Hiördis. Doubtless thou has proved thyself proud and high-souled; hast claimed honour of all, that Sigurd might be honoured in thee — is it not so?

Dagny. Nay, Hiördis, but ——

Hiördis. Thou hast egged him on to great deeds, followed him in war-weed, and joyed to be where the strife raged hottest — hast thou not?

Dagny [deeply moved]. No, no!

Hiördis. Hast thou, then, been faint of heart, so that Sigurd has been put to shame?

Dagny [overpowered]. Hiördis, Hiördis!

Hiördis [smiling scornfully]. Yet thy lot has been a happy one all these years; — think’st thou that Sigurd can say the same?

Dagny. Torture me not. Woe is me! thou hast made me see myself too clearly.

Hiördis. A jesting word, and at once thou art in tears! Think no more of it. Look what I have done today. [Takes some arrows from the table.] Are they not keen and biting — feel! I know well how to sharpen arrows, do I not?

Dagny. And to use them too; thou strikest surely, Hiördis! All that thou hast said to me — I have never thought of before. [More vehemently.] But that Sigurd ——! That for all these years I should have made his life heavy and unhonoured; — no, no, it cannot be true!

Hiördis. Nay now, comfort thee, Dagny; indeed it is not true. Were Sigurd of the same mind as in former days, it might be true enough; for then was his whole soul bent on being the foremost man in the land; — now he is content with a lowlier lot.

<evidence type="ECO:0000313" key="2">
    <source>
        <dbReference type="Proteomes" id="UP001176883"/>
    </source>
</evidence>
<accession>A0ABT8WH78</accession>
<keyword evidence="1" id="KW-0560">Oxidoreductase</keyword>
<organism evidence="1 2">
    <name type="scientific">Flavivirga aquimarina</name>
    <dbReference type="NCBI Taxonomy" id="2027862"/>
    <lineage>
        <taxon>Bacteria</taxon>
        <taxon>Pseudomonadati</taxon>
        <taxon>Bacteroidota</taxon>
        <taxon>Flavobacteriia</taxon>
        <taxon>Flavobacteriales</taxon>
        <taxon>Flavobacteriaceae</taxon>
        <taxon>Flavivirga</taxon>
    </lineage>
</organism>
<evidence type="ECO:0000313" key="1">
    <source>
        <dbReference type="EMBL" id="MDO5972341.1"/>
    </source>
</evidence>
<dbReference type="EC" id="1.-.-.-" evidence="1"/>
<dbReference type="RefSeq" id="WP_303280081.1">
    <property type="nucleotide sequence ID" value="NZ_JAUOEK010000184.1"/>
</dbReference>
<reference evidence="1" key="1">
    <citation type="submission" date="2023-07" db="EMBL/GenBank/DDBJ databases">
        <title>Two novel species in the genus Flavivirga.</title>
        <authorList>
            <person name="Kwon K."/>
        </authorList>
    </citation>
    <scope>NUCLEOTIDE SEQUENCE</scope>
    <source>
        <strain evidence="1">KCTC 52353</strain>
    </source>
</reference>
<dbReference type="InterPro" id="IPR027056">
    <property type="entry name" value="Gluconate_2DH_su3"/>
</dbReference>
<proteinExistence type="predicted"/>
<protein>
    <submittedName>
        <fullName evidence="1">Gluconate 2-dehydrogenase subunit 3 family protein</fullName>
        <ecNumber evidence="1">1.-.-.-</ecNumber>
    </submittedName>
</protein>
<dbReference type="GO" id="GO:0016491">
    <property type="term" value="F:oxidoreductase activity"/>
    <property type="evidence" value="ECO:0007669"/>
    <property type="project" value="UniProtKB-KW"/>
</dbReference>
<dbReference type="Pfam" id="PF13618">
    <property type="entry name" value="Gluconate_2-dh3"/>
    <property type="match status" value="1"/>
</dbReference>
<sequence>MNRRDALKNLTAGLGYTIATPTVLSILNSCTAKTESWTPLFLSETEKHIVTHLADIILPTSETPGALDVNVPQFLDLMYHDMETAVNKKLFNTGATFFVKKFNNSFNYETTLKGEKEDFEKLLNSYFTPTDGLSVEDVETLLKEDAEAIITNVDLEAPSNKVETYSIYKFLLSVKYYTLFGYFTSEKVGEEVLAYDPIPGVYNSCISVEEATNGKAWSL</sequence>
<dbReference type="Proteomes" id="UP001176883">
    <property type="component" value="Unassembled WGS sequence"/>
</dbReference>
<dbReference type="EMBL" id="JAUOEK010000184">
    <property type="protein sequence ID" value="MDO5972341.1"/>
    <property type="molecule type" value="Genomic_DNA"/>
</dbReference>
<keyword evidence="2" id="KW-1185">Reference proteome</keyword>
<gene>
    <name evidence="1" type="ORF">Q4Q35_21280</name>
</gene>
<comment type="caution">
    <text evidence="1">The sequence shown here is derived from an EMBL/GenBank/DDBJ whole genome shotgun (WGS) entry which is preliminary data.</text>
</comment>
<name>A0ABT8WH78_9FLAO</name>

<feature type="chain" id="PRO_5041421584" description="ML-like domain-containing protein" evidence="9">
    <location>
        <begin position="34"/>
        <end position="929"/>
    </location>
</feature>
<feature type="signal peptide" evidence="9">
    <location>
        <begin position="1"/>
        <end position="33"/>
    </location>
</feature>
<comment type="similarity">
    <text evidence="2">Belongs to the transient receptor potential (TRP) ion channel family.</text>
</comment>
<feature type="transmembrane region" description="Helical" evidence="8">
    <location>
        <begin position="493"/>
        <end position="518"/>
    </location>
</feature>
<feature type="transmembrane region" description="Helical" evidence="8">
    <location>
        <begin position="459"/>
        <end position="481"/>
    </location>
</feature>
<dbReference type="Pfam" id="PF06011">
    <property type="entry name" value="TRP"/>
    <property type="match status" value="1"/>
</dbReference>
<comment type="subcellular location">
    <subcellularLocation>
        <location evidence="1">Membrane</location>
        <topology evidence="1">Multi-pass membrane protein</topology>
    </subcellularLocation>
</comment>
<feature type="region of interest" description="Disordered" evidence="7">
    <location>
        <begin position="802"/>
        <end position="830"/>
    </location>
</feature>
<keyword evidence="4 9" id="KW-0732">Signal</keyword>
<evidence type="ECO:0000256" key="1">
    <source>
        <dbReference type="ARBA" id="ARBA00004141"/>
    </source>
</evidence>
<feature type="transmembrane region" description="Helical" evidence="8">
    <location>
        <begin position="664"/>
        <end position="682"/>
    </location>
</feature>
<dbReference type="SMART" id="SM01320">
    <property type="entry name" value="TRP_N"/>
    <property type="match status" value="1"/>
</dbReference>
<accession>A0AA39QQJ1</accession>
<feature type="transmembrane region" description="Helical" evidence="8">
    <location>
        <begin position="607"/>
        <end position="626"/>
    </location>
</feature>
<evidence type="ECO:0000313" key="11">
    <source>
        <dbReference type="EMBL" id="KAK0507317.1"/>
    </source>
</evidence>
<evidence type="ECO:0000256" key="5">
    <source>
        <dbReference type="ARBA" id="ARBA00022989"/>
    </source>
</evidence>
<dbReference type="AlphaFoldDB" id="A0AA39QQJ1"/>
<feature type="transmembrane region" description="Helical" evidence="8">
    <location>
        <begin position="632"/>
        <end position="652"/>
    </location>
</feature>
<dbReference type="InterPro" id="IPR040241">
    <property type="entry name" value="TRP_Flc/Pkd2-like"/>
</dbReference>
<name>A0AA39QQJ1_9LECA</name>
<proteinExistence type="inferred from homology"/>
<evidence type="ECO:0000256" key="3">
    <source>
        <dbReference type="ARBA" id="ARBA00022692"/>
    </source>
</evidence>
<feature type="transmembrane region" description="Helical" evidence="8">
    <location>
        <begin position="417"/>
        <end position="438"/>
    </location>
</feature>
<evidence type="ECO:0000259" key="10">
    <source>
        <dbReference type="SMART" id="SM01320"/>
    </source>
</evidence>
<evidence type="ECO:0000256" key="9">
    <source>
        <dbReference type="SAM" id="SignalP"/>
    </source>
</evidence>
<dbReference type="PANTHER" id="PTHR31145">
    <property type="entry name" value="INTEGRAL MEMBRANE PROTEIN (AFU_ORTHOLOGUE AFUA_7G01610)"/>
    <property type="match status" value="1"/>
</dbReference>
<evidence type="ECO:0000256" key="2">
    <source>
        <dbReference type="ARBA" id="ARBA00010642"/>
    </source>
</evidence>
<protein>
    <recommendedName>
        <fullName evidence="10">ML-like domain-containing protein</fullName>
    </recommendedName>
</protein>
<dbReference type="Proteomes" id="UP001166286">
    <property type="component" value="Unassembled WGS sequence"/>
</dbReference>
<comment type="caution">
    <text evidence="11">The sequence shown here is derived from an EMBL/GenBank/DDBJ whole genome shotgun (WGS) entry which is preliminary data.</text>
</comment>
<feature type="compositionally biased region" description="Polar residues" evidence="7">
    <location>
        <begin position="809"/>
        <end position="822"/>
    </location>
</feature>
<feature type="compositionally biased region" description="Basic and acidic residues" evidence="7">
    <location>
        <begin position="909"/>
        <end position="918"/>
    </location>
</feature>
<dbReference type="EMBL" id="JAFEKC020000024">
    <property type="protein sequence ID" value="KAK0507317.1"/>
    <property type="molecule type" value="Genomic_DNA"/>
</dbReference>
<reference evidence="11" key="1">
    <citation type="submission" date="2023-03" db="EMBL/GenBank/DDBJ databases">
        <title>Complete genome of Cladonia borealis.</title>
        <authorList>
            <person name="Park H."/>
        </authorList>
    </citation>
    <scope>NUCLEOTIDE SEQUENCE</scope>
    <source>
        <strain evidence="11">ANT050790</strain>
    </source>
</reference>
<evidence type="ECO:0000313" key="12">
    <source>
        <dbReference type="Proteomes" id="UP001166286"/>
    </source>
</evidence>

Dagny. No, Hiördis; Sigurd is high-minded now as ever; I see it well, I am not the right mate for him. He has hidden it from me; but it shall be so no longer.

Hiördis. What wilt thou do?

Dagny. I will no longer hang like a clog upon his feet; I will be a hindrance to him no longer.

Hiördis. Then thou wilt ——?

Dagny. Peace; some one comes!

[A House-carl enters from the back.]

The Carl. Sigurd Viking is coming to the hall.

Hiördis. Sigurd! Then call Gunnar hither.

The Carl. Gunnar has ridden forth to gather his neighbours together; for Kåre the Peasant would ——

Hiördis. Good, good, I know it; go! [The Carl goes. To Dagny, who is also going.] Whither wilt thou?

Dagny. I will not meet Sigurd. Too well I feel that we must part; but to meet him now — no, no, I cannot!

[Goes out to the left.]

Hiördis [looks after her in silence for a moment]. And it was she I would have —— [completes her thought by a glance at the bow-string]. That would have been a poor revenge; — nay, I have cut deeper now! Hm; it is hard to die, but sometimes it is harder still to live!

[Sigurd enters from the back.]

Hiördis. Doubtless thou seekest Gunnar; be seated, he will be here even now.

[Is going.]

Sigurd. Nay, stay; it is thee I seek, rather than him.

Hiördis. Me?

Sigurd. And ’tis well I find thee alone.

Hiördis. If thou comest to mock me, it would sure be no hindrance to thee though the hall were full of men and women.

Sigurd. Ay, ay, well I know what thoughts thou hast of me.

Hiördis [bitterly]. I do thee wrong mayhap! Nay, nay, Sigurd, thou hast been as a poison to all my days. Bethink thee who it was that wrought that shameful guile; who it was that lay by my side in the bower, feigning love with the laugh of cunning in his heart; who it was that flung me forth to Gunnar, since for him I was good enough, forsooth — and then sailed away with the woman he held dear!